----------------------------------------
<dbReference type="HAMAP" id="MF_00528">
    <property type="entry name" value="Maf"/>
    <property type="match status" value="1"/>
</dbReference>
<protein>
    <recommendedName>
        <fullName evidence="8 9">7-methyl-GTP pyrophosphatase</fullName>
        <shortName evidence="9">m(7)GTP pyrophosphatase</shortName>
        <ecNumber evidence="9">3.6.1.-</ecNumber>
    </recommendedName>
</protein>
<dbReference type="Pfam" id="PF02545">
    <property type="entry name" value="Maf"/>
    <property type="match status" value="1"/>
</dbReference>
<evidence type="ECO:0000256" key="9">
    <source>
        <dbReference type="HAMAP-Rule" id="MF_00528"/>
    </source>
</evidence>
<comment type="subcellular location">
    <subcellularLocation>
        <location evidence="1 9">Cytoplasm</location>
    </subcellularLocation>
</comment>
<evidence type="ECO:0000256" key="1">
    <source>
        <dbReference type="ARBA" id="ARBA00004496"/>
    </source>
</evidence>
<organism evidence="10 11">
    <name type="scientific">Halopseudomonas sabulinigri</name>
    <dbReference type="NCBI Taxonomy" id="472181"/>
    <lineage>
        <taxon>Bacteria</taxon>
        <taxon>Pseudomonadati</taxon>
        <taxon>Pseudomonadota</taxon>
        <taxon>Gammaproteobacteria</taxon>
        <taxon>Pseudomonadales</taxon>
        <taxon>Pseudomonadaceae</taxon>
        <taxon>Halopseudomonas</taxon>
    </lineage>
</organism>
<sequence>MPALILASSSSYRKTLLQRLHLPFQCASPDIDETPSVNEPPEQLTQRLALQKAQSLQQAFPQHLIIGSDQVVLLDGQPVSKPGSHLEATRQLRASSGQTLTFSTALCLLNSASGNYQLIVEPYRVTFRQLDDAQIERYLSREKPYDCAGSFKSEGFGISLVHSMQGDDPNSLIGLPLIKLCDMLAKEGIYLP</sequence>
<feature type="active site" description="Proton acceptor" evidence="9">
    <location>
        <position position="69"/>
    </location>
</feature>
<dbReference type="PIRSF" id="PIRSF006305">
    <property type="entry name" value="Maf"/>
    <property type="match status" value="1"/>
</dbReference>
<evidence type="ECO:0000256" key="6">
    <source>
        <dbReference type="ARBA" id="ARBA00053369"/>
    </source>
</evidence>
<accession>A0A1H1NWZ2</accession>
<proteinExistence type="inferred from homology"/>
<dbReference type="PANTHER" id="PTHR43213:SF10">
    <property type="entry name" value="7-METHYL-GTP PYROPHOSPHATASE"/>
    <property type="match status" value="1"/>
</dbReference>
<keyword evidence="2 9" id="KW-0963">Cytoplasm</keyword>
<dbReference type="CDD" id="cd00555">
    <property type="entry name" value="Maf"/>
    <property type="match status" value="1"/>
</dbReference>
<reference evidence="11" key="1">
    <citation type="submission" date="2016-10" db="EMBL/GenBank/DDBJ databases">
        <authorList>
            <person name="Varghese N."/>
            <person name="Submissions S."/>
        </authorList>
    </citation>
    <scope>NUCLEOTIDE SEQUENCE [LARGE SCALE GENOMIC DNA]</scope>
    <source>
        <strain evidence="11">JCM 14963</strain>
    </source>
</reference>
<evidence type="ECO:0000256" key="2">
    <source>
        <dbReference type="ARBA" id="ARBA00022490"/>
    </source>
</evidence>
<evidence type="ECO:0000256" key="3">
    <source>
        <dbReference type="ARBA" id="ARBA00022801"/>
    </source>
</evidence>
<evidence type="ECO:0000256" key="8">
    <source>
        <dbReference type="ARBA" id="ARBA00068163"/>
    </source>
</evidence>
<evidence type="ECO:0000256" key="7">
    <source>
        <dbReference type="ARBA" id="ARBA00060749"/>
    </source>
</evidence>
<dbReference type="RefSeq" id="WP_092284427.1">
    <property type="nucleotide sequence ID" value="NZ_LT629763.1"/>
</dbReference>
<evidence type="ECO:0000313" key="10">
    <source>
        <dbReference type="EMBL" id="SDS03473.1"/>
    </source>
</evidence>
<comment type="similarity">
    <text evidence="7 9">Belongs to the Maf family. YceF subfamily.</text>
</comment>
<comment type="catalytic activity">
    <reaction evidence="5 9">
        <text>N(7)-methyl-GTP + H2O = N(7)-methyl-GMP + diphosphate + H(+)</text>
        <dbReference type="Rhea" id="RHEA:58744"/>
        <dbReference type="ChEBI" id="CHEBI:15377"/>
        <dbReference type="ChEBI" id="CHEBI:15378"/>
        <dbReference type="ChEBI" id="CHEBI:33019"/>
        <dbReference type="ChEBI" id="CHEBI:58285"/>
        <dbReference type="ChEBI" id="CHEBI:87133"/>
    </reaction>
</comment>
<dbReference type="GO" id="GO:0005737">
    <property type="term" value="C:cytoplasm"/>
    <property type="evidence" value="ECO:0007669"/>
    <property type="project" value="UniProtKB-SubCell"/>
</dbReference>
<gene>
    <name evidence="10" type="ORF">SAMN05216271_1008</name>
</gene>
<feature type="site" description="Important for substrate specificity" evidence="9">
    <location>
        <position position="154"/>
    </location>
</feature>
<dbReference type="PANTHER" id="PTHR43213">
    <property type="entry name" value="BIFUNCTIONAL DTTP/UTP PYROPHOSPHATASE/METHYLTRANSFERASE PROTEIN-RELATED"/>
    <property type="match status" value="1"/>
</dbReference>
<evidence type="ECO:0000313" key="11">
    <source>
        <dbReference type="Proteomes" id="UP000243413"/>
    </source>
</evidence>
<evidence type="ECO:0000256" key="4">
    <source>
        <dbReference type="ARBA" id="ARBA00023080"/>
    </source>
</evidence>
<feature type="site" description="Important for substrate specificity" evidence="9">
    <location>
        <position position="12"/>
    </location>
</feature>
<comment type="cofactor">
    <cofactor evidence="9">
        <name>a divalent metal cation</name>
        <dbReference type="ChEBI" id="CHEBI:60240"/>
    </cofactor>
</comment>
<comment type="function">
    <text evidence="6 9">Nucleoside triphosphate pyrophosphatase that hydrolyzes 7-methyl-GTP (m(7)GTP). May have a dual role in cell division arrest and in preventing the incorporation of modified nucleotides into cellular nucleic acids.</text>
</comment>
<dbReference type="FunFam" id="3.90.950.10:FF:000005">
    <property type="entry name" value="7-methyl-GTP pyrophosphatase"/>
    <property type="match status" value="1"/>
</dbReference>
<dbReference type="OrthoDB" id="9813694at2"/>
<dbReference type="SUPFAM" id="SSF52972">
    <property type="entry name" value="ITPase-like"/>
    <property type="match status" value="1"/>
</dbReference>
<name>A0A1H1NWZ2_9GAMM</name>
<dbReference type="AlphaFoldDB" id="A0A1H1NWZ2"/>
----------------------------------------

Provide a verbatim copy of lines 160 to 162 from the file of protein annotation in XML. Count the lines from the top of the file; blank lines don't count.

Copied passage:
    </cofactor>
</comment>
<comment type="function">